The program benefits parents and families in other ways, as well. Wash and Learn and the Handy Street Laundromat provide detergent and laundry cards to parents who participate. The programs are bilingual, with books available in English and Spanish to better serve families.
Community partners and supporters
McMahon and Acevedo are appreciative of their many community partners and supporters, including the Hidden Gems Literary Emporium, which donated “tons of books” and a computer. The Arts Institute of Middlesex County has become a major supporter, as well. During the 2022-23 school year, the institute has committed to providing the families who participate in the Wash and Learn program with excursions to the New Jersey Performing Arts Center (NJPAC), East Jersey Old Town Village, and other places in the community. These excursions will not only give families memorable experiences, but also help students build background knowledge, a key factor in improving reading comprehension.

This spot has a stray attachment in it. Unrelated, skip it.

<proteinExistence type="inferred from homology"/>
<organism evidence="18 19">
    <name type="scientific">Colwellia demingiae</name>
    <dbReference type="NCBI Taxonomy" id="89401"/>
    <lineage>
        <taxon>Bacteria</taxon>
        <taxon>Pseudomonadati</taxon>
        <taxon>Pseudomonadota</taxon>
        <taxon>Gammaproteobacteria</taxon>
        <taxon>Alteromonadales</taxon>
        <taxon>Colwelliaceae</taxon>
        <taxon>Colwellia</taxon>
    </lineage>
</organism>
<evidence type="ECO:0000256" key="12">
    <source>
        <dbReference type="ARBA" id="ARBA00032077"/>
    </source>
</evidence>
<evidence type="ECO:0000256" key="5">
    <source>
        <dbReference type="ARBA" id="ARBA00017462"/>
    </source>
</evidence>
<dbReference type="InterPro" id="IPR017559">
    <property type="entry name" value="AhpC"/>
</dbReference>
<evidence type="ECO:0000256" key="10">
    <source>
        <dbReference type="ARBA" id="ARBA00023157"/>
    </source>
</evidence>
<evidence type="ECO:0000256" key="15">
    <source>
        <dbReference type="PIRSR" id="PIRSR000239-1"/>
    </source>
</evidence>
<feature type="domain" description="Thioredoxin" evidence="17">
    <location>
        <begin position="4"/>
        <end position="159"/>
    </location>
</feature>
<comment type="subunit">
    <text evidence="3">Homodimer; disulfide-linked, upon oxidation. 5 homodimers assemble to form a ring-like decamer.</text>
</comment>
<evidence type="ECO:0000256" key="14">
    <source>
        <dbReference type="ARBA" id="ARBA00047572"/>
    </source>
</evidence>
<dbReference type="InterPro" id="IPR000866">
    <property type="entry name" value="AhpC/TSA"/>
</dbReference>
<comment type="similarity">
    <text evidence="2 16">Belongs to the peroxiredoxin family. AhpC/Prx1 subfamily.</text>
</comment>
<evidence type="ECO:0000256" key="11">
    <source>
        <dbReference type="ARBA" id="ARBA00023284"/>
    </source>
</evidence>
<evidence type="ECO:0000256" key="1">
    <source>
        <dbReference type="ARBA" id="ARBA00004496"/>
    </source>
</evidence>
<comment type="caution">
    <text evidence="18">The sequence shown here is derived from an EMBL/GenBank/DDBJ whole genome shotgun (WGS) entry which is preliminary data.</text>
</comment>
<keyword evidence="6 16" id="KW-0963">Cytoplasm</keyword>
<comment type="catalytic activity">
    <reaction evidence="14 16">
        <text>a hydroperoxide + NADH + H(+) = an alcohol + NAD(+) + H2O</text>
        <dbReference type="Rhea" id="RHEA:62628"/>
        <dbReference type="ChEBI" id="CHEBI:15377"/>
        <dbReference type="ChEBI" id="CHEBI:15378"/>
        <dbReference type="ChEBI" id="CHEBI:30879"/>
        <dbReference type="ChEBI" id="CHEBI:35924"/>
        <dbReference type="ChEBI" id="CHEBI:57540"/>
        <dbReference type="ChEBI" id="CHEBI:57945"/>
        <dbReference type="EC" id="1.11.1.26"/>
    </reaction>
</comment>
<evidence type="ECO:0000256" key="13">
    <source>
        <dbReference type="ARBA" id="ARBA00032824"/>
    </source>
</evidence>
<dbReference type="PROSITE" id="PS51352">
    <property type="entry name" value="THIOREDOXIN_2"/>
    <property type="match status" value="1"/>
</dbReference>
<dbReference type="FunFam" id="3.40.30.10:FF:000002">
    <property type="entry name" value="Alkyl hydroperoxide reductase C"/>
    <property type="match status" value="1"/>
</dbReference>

In addition to books and games, Acevedo accepts donations of scooters, bikes, karaoke machines, and computers that are raffled off prizes to parents and kids. This generates excitement and participation. But the most important element is being there with the children and families and spreading the word about reading.
“By talking and reading with our children, we help them learn, share ideas, become critical thinkers, and create lifelong memories that strengthen our bonds with each other,” McMahon said.
Too Small to Fail
As the Too Small to Fail project has demonstrated, laundromats are a prime space for literacy programs. Too Small to Fail is a Clinton Foundation initiative that partnered with the LaundryCares Foundation to create the Laundry Literacy Coalition, the program that was the subject of Chelsea Clinton’s tweet.
According to Brian Wallace, president and CEO of a Chicago area coin laundry association, on average, families who use laundromats spend about two and a half hours there every week. They’re also a space uniquely suited to literacy activities. Studies of the six New York area laundromat literacy programs have shown that children who visit them spend an average of 47 minutes per visit on literacy activities. The children were so engaged with the literacy activities, they ignored the available televisions.